"Probate" is the name generally given to the process of administering someone’s estate when they die.

When someone dies owning significant assets, a formal 'grant' must be obtained from a Court to enable their estate to be collected in and divided between their beneficiaries.

"Probate" is used to describe both the Grant of Probate and the process involved in obtaining it. It includes making an inheritance tax return to HMRC and paying the tax due; finalising income tax affairs and pensions; collecting in the estate from banks, building societies and selling assets; paying money due to beneficiaries; making any gifts of items to beneficiaries; preparing accounts for the estate.

There are actually two types of Grants: Probate and Letters of Administration.

Probate is granted when the person who has died left a valid Will, and is granted to one all of the executors named in that Will.

Letters of Administration are granted when the person who has died did not leave a valid Will.

Most people still refer to it as "Probate" because, for all practical purposes, the two types of Grant are identical. There are some differences in the process before the Grant is issued.


When someone leaves assets over £5,000, one of the types of Grant is usually required before those assets can be obtained and distributed. Some assets, i.e. bank accounts, may be closed where the cash within them is around £5,000 (this is dependent upon the institution in question).

1. Do I need Probate?
There are circumstances where a Grant is not needed. Where the estate is less than £5,000, for instance, and only includes cash funds held in deposit accounts. However, where the estate includes certain assets – like land or shares – you will always need to obtain a Grant.

2. Who obtains Probate or whose responsibility is it?
Anyone who is appointed to deal with the affairs of someone who has died and needs to access their bank accounts, investments and other assets in order to pay their debts, inheritance tax and distribute their estate. They cannot do so without a Grant of Probate or (where there is no Will) Letters of Administration.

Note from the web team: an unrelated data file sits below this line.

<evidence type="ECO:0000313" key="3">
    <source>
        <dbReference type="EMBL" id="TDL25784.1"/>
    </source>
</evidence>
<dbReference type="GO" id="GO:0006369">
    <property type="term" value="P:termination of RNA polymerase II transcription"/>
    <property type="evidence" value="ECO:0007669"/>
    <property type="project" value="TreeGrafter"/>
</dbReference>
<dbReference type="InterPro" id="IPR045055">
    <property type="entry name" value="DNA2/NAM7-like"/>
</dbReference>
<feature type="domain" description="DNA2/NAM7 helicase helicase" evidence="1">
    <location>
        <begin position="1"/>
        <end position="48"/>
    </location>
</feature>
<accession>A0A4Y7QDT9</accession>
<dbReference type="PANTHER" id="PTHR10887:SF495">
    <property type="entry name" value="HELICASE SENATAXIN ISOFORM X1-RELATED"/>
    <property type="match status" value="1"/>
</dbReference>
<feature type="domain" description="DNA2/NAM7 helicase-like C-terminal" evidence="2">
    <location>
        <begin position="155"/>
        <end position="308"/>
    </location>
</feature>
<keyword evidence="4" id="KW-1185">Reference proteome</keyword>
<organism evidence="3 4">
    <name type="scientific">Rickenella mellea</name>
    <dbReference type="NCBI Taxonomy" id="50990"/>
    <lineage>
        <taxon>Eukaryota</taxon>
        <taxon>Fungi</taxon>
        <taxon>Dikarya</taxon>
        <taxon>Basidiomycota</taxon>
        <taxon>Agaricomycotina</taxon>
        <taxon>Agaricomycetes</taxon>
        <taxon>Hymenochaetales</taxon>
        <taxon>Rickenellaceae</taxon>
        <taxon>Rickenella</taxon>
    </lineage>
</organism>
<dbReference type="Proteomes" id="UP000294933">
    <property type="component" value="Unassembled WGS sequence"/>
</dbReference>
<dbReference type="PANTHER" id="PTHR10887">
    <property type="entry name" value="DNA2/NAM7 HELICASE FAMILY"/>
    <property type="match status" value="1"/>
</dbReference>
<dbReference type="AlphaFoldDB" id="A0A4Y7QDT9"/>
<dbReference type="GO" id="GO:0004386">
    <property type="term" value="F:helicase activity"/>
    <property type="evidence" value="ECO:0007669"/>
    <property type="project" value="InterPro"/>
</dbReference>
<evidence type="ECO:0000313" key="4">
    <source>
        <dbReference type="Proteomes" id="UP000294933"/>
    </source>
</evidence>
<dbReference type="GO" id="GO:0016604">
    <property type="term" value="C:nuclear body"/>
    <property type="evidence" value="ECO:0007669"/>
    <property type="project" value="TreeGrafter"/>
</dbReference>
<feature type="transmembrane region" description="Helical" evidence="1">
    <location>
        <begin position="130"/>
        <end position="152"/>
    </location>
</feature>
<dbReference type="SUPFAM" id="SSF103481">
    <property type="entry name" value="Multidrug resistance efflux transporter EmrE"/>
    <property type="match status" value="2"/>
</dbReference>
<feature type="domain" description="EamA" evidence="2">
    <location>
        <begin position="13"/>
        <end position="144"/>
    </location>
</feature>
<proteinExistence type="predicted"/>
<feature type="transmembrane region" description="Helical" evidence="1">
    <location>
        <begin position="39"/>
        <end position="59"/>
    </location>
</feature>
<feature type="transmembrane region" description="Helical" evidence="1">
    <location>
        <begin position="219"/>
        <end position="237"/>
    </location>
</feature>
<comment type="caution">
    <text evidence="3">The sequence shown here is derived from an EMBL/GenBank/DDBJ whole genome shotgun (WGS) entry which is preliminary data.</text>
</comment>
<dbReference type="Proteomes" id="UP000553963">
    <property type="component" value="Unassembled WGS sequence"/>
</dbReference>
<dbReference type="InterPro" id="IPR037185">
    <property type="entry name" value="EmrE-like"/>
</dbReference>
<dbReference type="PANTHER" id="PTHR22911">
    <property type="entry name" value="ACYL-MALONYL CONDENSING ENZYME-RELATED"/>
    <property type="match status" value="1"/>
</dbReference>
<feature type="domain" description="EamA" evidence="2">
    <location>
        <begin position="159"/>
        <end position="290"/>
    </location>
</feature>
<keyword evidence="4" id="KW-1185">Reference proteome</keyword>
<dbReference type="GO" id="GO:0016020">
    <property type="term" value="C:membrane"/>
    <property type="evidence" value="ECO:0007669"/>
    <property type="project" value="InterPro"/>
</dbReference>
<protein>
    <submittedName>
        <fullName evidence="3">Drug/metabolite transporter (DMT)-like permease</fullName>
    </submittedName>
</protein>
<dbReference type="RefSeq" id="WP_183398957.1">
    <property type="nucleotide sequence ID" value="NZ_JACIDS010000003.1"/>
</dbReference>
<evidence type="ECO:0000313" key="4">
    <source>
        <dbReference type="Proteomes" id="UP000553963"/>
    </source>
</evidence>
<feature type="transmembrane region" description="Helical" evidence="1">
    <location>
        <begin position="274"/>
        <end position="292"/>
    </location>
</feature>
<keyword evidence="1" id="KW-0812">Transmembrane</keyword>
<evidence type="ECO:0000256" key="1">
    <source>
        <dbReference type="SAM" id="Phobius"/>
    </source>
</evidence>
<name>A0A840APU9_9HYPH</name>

If there is a Will, it is the Executors who will obtain the Grant. Where there is no Will, usually the next of kin are entitled to administer the estate and there are statutory rules about who those people are.

3. What is the Probate process?
There are 3 main stages to obtaining the Grant:
a) Investigating the extent of the estate. This includes all information about the assets and liabilities of the person who died even relatively insignificant ones.
b) Completing tax returns and applying to the Court for the Grant. The form which must be completed depends on the size of the estate and who the beneficiaries are.
c) Collecting in the assets, paying the debts of the person who has died and distributing the remaining estate in accordance with the terms of the Will or the statutory order of distribution, if there is no Will,

4. What we do for you
The Probate process can be complex and time consuming. Tax returns must be made to HMRC on the basis of information that is collated from the holders of all the deceased’s assets and liabilities, including bank accounts, investments, pensions and all other assets. Once Probate has been obtained the assets must be collected in and the liabilities of the estate must be paid before the estate is distributed in accordance with the terms of the Will or the statutory order for payment where there is no Will. As an executor or next of kin who applies for a Grant, you are personally liable for any mistakes or incorrect distributions.

The process relies on specialist legal and tax knowledge and there are a number of complications that can arise. For example, issues with the validity of the Will can be dealt with quickly and efficiently by an experienced professional.

I am experienced in Wills and Probate matters and I offer a personal, efficient service. You will have the peace of mind of knowing that your affairs are being dealt with in a sympathetic, efficient manner at a price which offers excellent value for money and which can be fixed at the outset. Importantly, I do not charge a percentage of the estate as part of my fees in administering the Estate For more information, please call me on the number below for a free 15 minute initial consultation and I will be happy to discuss the process with you.

Other services I provide:

  • Court of Protection work
  • Asset Protection
  • Lasting Powers of Attorney
  • Wills and Inheritance Tax planning
  • Probate, Estate Administration & Trusts
  • Care Home fee issues